Critics complained the project would perpetuate racial stereotypes, make light of human trafficking
NBC announced Friday night it is scrapping plans for Mail Order Family just two days after announcing it would develop the comedy.
The decision follows backlash from critics who complained the comedy would perpetuate racial stereotypes and make light of human trafficking.
“We purchased the pitch with the understanding that it would tell the creator’s real-life experience of being raised by a strong Filipina stepmother after the loss of her own mother,” an NBC spokesperson said in a statement to EW. “The writer and producers have taken the sensitivity to the initial concept to heart and have chosen not to move forward with the project at this time.”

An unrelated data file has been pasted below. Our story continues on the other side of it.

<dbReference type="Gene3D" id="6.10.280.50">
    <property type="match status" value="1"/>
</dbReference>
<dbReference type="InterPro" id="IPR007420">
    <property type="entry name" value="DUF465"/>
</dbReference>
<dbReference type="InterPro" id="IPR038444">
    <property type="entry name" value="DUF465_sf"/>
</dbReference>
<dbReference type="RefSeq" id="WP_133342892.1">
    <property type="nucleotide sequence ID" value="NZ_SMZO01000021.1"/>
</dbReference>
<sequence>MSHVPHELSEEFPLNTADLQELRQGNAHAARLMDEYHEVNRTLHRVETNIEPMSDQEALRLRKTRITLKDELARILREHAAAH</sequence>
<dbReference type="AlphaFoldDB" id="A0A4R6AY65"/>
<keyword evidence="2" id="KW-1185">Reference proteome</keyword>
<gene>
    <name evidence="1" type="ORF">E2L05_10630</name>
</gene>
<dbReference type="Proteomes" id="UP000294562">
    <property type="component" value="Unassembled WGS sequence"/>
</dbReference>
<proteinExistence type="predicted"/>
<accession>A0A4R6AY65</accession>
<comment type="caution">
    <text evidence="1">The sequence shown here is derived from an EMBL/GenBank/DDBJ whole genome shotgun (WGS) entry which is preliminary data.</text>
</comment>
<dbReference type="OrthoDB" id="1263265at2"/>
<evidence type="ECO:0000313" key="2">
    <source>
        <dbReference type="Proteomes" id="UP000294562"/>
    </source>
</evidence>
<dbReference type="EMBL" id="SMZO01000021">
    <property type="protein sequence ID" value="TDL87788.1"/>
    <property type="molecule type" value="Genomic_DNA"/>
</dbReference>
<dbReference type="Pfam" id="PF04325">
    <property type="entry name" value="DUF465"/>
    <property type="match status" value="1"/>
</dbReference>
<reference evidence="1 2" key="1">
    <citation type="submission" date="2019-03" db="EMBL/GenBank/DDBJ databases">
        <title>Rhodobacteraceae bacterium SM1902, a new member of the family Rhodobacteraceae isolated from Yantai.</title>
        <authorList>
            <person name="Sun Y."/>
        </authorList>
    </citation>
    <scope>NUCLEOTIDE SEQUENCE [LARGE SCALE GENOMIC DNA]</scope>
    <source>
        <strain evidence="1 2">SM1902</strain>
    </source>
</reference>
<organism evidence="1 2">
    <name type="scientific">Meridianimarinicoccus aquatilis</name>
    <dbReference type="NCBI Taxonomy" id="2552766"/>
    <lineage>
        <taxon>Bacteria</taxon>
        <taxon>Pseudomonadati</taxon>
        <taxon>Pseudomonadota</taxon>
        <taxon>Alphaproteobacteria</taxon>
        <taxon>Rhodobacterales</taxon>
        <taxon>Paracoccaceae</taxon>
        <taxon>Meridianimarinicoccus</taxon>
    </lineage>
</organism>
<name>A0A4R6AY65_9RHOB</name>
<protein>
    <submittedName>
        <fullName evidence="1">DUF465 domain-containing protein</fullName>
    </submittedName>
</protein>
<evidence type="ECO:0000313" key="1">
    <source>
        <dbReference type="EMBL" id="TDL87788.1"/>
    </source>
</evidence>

Mail Order Family, which had received a script deal at NBC, comes from Superstore writer-producer Jackie Clarke. The comedy is based on Clarke’s own experiences and aimed to tell the tale of a Filipina woman brought to the United States to help a widowed man raise two girls.
“Mail Order Family is the most recent example of how the exploitation and violence women face is normalized in U.S. mainstream media,” the petition reads.
Blogger Laura Sirikul wrote on The Nerds of Color site, “In a society where Asians are constantly whitewashed or placed in stereotypical situations, NBC should really reconsider picking up a comedy where there is human trafficking of an Asian woman into an unwanted marriage.”
Before the project was spiked on Friday, Clarke responded to critics on Twitter on Thursday, saying she wanted to make the character “a fully realized strong activated character.”